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Workers rebuild a Yazidi shrine, after is was destroyed by Islamic State, in Bashiqa, a town near Mosul, Iraq August 8, 2017. REUTERS/Khalid al Mousily(reuters_tickers)
By Khaled al-Mosuly and Maher Nazeh
BASHIQA, Iraq (Reuters) - Yazidi men and boys in the town of Bashiqa north east of Mosul are rebuilding a shrine destroyed by Islamic State as they wait for the return of women from their community taken captive years ago by the jihadists.
They are hoping to celebrate their first religious festival for three years in the Malak Miran shrine next month but the big celebration will happen after the release of Yazidi women, taken by Islamic State when it overran the plain of Nineveh in 2014.
More than 3,000 Yazidis, mostly from Sinjar to the west of Bashiqa, were killed - with more than half shot, beheaded or burnt alive - and about 6,800 taken for sex slaves or fighters.
Islamic State fighters are now reportedly selling captive women and girls before they make their escape from their besieged Syrian stronghold of Raqqa, according to the U.N.
"The real festival will come when all our captives are freed," said the shrine's supervisor, Shaker Haidar al-Mujewar.
Volunteers come every day to help with the rebuilding and they gather from time to time for prayers in the unfinished temple, clustering around candles to recite prayers in the local Kurdish dialect.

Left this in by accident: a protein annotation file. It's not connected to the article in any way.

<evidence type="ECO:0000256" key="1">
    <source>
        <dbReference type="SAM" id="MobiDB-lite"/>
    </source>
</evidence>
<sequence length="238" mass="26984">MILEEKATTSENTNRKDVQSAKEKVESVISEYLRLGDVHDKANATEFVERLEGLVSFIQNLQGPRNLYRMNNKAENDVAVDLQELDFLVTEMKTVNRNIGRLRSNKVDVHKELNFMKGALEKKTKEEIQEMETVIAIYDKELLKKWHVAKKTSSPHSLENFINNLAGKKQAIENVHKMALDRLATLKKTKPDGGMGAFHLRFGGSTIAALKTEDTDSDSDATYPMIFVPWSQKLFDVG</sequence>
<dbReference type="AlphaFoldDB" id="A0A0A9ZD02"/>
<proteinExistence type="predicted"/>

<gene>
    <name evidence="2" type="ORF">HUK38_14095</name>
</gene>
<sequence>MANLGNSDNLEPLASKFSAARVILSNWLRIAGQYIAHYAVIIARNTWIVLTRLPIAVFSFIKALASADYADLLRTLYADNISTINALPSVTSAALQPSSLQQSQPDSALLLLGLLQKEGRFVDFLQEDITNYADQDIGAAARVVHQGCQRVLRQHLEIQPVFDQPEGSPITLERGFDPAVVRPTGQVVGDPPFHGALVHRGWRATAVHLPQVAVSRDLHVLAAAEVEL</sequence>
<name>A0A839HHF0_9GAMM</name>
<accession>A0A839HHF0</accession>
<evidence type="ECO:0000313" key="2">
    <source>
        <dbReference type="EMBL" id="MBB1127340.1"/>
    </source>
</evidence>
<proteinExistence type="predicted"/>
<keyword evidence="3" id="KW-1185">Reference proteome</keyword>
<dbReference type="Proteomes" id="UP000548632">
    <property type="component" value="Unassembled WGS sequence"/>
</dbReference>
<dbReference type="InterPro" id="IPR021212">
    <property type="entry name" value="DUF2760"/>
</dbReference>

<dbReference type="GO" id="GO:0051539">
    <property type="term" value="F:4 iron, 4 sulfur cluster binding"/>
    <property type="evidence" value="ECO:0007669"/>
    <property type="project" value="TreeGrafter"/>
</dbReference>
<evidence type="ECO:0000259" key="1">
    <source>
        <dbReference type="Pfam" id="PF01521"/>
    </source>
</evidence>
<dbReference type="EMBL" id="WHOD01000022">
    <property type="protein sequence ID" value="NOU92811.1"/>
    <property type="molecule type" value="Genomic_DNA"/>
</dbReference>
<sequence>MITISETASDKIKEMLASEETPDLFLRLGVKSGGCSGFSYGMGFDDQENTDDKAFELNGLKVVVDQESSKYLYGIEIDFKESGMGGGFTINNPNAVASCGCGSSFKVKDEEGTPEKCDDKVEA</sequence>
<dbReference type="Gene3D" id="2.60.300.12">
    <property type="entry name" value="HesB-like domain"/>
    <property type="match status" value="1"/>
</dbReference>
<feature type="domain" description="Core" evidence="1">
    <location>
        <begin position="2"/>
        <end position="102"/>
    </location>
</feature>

Residents and other Yazidi families are funding the reconstruction, Mujewar said.
Yazidis in Bashiqa were able to escape before Islamic State seized the town and the militants were driven out in November 2016, about a month after the start of the offensive to retake Mosul, the northern city used by the militants as their capital.
Many of Bashiqa's families are still living in camps.
Bashiqa is now under the control of the Kurdish Peshmerga fighters who helped take it back from Islamic State. The Sinjar mountain, the other main area of Yazidi settlement in Iraq, is also under Kurdish control.
The Yazidi faith combines elements from various ancient Middle Eastern beliefs. Eid Hajjin, the Yazidi festival which falls early September, celebrates Abraham, a prophet they have in common with Judaism, Islam and Christianity.
The shrine is closely associated with Abraham as Yazidi religion says it was Malak Miran, or the Angel Miran, who saved the prophet from the biblical King Nimrod's furnace of fire.
(Writing by Maher Chmaytelli; Editing by Louise Ireland)